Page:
How Good Is The Domain Name Business?

Are you considering becoming a top-level-domain name registry?

If you are a potential applicant for a new top level domain name you may be asking yourself or your staff, “How good is the domain name business?” or “Should we be involved in a new top level domain?”  I’ve been in the business for over 10 years and I admit that I ask myself this same question each year, just as part of my professional self assessment.  I must say, that I always come back with the decision to stay in this business.  Here are some reasons why:

Profitability: Although profit margins on most domain names are squeezed because of competition, it is a “transactional sale”.  This means that, as long as you keep the processes automated (which is generally easy to do in the domain name business), any amount of net profit is high because the cost of provisioning the product is so low.

This formula changes if you are operating a sponsored or restricted registry because there is a cost involved in verification (making sure that a registrant qualifies for the domain name). But certainly the process of verification can be automated in many ways as well.

Predictability: One of the most valuable aspects of the domain name business is that once registrants choose a domain they tend to keep it.  Renewal rates in the industry are in the realm of 60% to 85%. This allows for business predictability and steady growth.  In effect, the success of your customer’s businesses (and/or hobbies or personal interests) are directly tied to your domain business and because renewal rates are predictable, this ensures much easier business planning.

Business Risk: The domain name industry is digital.  You are selling digital assets that have plenty of upside and really no risk of loss. If you are defrauded by credit card fraud, you just cancel the domain. You’ve not borne the cost of shipping, you’ve not lost any physical goods, and you completely control the asset (as a registry).  It is painful to see how many businesses that ship physical goods nationally and internationally, lose their shirts on fraud or mistakes.  The domain name business carries none of this kind of loss potential.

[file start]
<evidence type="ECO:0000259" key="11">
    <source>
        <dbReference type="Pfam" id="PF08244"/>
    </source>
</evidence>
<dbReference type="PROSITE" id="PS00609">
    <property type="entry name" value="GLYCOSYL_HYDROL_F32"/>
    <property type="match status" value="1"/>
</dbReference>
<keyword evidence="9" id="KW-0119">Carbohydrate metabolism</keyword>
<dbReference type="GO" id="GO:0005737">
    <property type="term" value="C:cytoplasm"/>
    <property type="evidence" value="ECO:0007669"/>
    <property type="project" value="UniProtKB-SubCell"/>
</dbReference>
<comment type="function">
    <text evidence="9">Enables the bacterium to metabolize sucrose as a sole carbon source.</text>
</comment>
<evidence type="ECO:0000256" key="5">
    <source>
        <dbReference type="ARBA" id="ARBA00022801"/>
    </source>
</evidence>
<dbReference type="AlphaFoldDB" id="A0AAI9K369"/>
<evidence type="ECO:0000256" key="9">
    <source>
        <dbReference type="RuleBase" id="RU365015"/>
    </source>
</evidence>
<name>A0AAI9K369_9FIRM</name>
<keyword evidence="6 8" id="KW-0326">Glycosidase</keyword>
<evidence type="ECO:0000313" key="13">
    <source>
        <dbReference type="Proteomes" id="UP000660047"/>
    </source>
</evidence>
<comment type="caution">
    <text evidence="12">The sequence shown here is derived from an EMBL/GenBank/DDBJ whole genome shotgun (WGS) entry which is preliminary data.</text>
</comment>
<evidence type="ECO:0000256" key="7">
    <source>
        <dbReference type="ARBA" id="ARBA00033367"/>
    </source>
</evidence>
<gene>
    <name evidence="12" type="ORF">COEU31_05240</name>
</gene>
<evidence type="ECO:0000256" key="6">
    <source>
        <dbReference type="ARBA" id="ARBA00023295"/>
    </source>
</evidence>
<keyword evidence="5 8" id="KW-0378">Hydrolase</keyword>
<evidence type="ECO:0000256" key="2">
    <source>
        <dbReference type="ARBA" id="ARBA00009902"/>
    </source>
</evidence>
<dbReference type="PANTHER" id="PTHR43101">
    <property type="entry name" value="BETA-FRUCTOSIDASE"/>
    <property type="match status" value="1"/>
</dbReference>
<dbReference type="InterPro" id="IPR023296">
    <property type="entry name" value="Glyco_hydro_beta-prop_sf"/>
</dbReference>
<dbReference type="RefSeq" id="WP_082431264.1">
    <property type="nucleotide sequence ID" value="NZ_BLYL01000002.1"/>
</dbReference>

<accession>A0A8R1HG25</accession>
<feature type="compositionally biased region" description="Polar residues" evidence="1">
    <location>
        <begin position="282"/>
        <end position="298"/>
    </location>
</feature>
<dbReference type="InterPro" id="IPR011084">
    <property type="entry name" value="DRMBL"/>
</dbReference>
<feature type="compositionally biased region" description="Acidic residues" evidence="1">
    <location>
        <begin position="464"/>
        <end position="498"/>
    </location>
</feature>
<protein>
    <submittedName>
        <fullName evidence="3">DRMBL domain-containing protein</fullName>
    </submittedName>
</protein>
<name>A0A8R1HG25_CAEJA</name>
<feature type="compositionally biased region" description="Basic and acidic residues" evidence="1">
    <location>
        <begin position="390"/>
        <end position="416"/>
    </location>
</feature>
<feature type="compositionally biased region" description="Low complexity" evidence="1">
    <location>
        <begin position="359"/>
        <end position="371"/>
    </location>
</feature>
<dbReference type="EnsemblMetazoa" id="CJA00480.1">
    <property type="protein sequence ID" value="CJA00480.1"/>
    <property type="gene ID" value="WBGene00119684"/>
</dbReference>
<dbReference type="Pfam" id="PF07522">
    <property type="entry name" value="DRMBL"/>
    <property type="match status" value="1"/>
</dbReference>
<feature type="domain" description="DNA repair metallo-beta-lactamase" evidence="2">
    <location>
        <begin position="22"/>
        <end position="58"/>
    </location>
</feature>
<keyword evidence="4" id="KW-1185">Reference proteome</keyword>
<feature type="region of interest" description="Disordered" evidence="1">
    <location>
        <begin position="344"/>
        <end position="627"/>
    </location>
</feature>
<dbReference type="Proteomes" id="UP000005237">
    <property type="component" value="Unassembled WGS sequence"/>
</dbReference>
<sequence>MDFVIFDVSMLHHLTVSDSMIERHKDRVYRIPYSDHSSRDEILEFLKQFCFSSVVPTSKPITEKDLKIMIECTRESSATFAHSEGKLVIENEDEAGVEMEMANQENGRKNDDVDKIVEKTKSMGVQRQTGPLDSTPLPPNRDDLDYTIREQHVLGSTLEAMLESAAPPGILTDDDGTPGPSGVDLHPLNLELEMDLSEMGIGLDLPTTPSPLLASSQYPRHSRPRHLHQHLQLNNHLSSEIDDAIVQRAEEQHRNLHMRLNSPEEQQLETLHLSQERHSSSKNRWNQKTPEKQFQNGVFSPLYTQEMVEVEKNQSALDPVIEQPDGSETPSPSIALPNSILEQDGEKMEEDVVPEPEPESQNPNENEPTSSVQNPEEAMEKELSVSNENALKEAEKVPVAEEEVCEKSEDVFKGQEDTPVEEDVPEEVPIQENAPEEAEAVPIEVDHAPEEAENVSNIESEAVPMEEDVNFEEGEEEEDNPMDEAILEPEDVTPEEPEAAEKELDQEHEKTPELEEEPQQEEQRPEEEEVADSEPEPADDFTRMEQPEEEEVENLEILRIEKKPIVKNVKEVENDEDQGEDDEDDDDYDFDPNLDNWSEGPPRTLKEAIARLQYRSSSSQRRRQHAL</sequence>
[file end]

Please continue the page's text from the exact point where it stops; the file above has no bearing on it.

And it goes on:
Repeat / Cross-Selling Opportunities: Almost every business and/or non-profit, or organization in the world needs a web site today.  This has become a fact of life.  A web site is often the most practical and basic need in business communications.  In fact, it is often one of the first things that a company does when opening its doors.  A domain name registry (or registrar) has access to businesses from the moment of their inception so it is a grand entree` for other business services.  Most domain name registrars also offer web hosting, merchant accounts, privacy settings, directory listings, marketing services, etc.  The potential for upgrades and additional business services offered to domain name registrants is limited only by your imagination.

Growth Potential: When I started in the industry, I couldn’t believe it when we passed the million-domain-names-registered mark.  Today, according to Verisign’s Domain Name Brief, the industry is at 215 million domain names registered across all top level domains.  Most experts believe that this is just the beginning.  Certainly, the Internet is being exploited as a medium, but from a business standpoint (businesses using the Internet as a channel for communication and sales) it is only just beginning.  I have no doubt that as more and more businesses and individuals find uses for the Internet, that these numbers will double.